Osteoporosis International

, Volume 23, Issue 12, pp 2769–2774 | Cite as

Treatment failure in osteoporosis

  • A. Diez-PerezEmail author
  • J. D. Adachi
  • D. Agnusdei
  • J. P. Bilezikian
  • J. E. Compston
  • S. R. Cummings
  • R. Eastell
  • E. F. Eriksen
  • J. Gonzalez-Macias
  • U. A. Liberman
  • D. A. Wahl
  • E. Seeman
  • J. A. Kanis
  • C. Cooper
  • for the IOF CSA Inadequate Responders Working Group
Position Paper



Guidelines concerning the definition of failure of therapies used to reduce the risk of fracture are provided.


This study aims to provide guidelines concerning the definition of failure of therapies used to reduce the risk of fracture.


A working group of the Committee of Scientific Advisors of the International Osteoporosis Foundation was convened to define outcome variables that may assist clinicians in decision making.


In the face of limited evidence, failure of treatment may be inferred when two or more incident fractures have occurred during treatment, when serial measurements of bone remodelling markers are not suppressed by anti-resorptive therapy and where bone mineral density continues to decrease.


The provision of pragmatic criteria to define failure to respond to treatment provides an unmet clinical need and may stimulate research into an important issue.


Bone mineral density Fractures Markers of bone turnover Osteoporosis Treatment 



This working group has been funded by the International Osteoporosis Foundation.

Conflicts of interest

A. Diez-Perez has given lectures and provided advice for Novartis, Amgen, Lilly and MSD. His institution has received research grants from Amgen and Servier.

J.D. Adachi has given lectures and is a consultant for Amgen, Eli Lilly, GlaxoSmithKline, Merck, Novartis, Procter & Gamble, Roche, Sanofi-Aventis, Warner Chilcott. D. Agnusdei is an employee of Eli Lilly.

J. Bilezikian is a consultant for Amgen, Merck, Lilly and GlaxoSmithKline, gives lectures for Amgen, Lilly and has received research grant from Amgen.

J. Compston has no disclosure.

S. Cummings is a consultant for Merck, Amgen and Lilly.

R. Eastell serves as a consultant, has received honoraria for speaking, and has received grant support from Amgen, AstraZeneca, California Pacific Medical Center, GlaxoSmithKline, Hologic, Kyphon Inc., Lilly Industries, Maxygen, Nastech Pharmaceuticals, Nestle Research Center, New Zealand Milk Limited, Novartis, Novo Nordisk, ONO-Pharma, Organon Laboratories, Osteologix, Pfizer, Procter & Gamble Pharmaceuticals, Roche Diagnostics, Sanofi-Aventis, Servier, Shire, Tethys, Trans-Pharma Medical Limited, Unilever and Unipath.

E. Eriksen has given lectures and has provided advice for Novartis, Amgen, Eli Lilly and ISD.

J. González-Macías has given lectures and provided advice for Amgen, Lilly, Servier and MSD.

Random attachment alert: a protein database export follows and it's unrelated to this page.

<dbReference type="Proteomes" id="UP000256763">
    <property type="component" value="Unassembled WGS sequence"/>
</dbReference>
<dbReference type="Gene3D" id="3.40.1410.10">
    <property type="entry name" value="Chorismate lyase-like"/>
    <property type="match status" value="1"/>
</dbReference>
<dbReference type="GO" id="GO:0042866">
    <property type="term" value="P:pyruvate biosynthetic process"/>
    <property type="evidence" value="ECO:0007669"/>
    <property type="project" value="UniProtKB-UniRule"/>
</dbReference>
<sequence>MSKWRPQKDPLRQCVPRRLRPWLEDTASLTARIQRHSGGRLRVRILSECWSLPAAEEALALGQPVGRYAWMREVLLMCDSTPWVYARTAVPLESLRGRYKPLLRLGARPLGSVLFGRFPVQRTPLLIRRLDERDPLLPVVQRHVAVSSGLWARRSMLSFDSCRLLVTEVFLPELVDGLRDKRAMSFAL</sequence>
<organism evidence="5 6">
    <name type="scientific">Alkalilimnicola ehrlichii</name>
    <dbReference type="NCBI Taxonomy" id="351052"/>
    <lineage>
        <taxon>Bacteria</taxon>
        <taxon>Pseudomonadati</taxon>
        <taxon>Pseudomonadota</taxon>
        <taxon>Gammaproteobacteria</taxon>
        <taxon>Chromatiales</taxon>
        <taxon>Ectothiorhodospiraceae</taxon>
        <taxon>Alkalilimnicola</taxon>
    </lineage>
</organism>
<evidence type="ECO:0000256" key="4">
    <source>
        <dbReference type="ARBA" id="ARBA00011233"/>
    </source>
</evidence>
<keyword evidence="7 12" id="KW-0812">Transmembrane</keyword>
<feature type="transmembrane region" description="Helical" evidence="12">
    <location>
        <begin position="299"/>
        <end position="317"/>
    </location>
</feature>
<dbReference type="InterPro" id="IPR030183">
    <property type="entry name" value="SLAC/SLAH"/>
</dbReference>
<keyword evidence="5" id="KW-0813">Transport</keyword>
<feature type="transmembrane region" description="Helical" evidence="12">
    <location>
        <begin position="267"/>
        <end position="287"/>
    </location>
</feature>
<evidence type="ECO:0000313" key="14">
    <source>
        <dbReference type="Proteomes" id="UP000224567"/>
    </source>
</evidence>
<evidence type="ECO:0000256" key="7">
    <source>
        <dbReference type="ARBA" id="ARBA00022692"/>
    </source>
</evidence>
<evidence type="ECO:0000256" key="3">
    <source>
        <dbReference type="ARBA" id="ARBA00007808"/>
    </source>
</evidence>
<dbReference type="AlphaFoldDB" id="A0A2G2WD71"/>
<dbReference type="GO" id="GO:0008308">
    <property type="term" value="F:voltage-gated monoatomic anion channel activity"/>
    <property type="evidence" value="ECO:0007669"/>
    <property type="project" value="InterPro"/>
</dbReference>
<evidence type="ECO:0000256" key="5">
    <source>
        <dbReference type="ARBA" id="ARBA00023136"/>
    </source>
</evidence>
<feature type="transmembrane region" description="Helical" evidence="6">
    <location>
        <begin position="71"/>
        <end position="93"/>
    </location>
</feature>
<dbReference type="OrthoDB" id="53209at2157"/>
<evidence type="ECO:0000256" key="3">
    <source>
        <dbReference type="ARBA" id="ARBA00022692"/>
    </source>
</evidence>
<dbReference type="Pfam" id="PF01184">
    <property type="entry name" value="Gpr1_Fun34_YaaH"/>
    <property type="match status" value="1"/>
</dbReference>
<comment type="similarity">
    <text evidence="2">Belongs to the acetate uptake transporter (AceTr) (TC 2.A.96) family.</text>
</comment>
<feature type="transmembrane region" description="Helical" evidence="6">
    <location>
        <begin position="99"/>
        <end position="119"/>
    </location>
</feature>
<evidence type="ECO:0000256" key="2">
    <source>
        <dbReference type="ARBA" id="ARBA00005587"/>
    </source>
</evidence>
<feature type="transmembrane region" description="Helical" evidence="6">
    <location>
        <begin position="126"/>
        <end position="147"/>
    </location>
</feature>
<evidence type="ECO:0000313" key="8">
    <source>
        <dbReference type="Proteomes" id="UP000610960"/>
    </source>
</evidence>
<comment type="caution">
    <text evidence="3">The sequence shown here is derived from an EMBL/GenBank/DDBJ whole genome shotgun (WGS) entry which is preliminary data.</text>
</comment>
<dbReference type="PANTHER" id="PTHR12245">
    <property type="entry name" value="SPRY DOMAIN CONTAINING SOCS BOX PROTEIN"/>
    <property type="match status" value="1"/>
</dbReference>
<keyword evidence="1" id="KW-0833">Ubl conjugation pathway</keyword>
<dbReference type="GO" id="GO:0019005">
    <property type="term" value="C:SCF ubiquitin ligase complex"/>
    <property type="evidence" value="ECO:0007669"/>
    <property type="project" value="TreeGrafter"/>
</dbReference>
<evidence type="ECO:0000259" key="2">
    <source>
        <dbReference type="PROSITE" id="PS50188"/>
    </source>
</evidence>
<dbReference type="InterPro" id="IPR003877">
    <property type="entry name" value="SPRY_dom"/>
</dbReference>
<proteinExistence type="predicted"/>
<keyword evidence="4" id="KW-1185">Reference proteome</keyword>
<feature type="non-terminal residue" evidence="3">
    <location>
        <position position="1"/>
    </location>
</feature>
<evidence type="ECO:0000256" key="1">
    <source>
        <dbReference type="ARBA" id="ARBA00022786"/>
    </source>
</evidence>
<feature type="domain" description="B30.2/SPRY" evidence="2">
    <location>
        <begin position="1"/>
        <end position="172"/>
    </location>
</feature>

U. Liberman has given lectures for MSD.

D Wahl declares no conflict of interest.

E. Seeman serves as advisory board member and gives lectures at symposia organised by several pharmaceutical companies including, variously Amgen, Warner Chilcott, MSD, Eli Lilly, Sanofi-Aventis, and Novartis.

J.A. Kanis receives research funding and consults with many companies involved with skeletal metabolism.

C. Cooper has received honoraria and consulting fees from Servier, Amgen, Eli Lilly, Merck, Medtronic and Novartis.


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Copyright information

© International Osteoporosis Foundation and National Osteoporosis Foundation 2012

Authors and Affiliations

  • A. Diez-Perez
    • 1
    Email author
  • J. D. Adachi
    • 2
  • D. Agnusdei
    • 3
  • J. P. Bilezikian
    • 4
  • J. E. Compston
    • 5
  • S. R. Cummings
    • 6
  • R. Eastell
    • 7
  • E. F. Eriksen
    • 8
  • J. Gonzalez-Macias
    • 9
  • U. A. Liberman
    • 10
  • D. A. Wahl
    • 11
  • E. Seeman
    • 12
  • J. A. Kanis
    • 13
  • C. Cooper
    • 14
    • 15
  • for the IOF CSA Inadequate Responders Working Group
  1. 1.Department of Internal Medicine and Infectious Diseases, Hospital del Mar-IMIMAutonomous University of Barcelona, RETICEFBarcelonaSpain
  2. 2.Division of Rheumatology, Department of MedicineMcMaster UniversityHamiltonCanada
  3. 3.Eli Lilly and Co.FlorenceItaly
  4. 4.College of Physicians and SurgeonsColumbia UniversityNew YorkUSA
  5. 5.Department of Medicine, Addenbrooke’s HospitalCambridge UniversityCambridgeUK
  6. 6.San Fransisco Coordinating CenterCalifornia Pacific Medical Center Research InstituteSan FransiscoUSA
  7. 7.Academic Unit of Bone MetabolismUniversity of SheffieldSheffieldUK
  8. 8.Department of Endocrinology, Oslo University Hospital, and Faculty of MedicineUniversity of OsloOsloNorway
  9. 9.Department of Internal Medicine, Hospital Marqués de Valdecilla–IFIMAVUniversity of Cantabria, RETICEFSantanderSpain
  10. 10.Department of Physiology & Pharmacology, Sackler School of MedicineTel Aviv UniversityTel AvivIsrael
  11. 11.International Osteoporosis FoundationNyonSwitzerland
  12. 12.Endocrine Centre, Austin HealthUniversity of MelbourneMelbourneAustralia
  13. 13.WHO Collaborating Centre for Metabolic Bone DiseasesUniversity of SheffieldSheffieldUK
  14. 14.MRC Lifecourse Epidemiology UnitUniversity of SouthamptonSouthamptonUK
  15. 15.NIHR Musculoskeletal Biomedical Research Unit, Institute of Musculoskeletal SciencesUniversity of OxfordOxfordUK

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